Accidental hypothermia is defined as an unintentional decrease in core body temperature to below 35 degrees C. Hypothermia causes hundreds of deaths in the United States annually. Victims of accidental hypothermia present year-round and in all climates with a potentially confusing array of signs and symptoms, but increasing severity of hypothermia produces a predictable pattern of systemic organ dysfunction and associated clinical manifestations. The management of hypothermic patients differs in several important respects from that of euthermic patients, so advance knowledge about hypothermia is prerequisite to optimal management. The paucity of randomized clinical trials with hypothermic patients precludes creation of evidence-based treatment guidelines, but a clinically sound management strategy, tailored to individual patient characteristics and institutional expertise and resources, can nonetheless be gleaned from the literature. This article reviews the epidemiology, pathophysiology, clinical presentation, and treatment of accidental hypothermia. Initial evaluation and stabilization, selection of a rewarming strategy, and criteria for withholding or withdrawing support are discussed.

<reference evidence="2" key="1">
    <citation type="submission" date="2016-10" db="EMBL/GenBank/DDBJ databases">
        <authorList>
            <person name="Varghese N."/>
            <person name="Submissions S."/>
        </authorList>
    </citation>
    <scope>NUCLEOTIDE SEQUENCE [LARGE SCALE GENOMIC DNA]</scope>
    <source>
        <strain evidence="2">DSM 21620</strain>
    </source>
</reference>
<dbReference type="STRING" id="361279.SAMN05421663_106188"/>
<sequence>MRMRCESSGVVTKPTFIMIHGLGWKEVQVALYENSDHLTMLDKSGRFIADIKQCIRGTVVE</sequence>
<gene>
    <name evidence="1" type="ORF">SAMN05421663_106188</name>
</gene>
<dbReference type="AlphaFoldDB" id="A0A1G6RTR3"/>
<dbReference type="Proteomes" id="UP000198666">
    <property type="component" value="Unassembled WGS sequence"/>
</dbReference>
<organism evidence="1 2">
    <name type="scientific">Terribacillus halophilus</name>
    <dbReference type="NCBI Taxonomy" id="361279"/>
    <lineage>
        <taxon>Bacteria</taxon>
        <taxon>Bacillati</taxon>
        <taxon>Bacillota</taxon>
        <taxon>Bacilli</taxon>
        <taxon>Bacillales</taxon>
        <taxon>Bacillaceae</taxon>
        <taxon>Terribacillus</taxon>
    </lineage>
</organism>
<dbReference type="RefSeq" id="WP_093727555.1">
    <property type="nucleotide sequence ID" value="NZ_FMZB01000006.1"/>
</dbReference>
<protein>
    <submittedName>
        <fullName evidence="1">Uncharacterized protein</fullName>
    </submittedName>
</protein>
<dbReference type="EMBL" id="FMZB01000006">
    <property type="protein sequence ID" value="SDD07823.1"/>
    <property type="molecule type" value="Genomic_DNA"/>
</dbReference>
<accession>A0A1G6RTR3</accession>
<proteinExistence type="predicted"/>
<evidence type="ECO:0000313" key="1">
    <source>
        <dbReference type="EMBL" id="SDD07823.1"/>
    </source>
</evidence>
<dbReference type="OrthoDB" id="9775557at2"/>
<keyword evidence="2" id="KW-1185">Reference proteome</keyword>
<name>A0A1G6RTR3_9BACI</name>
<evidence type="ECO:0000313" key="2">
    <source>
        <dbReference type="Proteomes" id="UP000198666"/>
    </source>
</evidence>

|Original language||English (US)|
|Number of pages||14|
|State||Published - Feb 2004|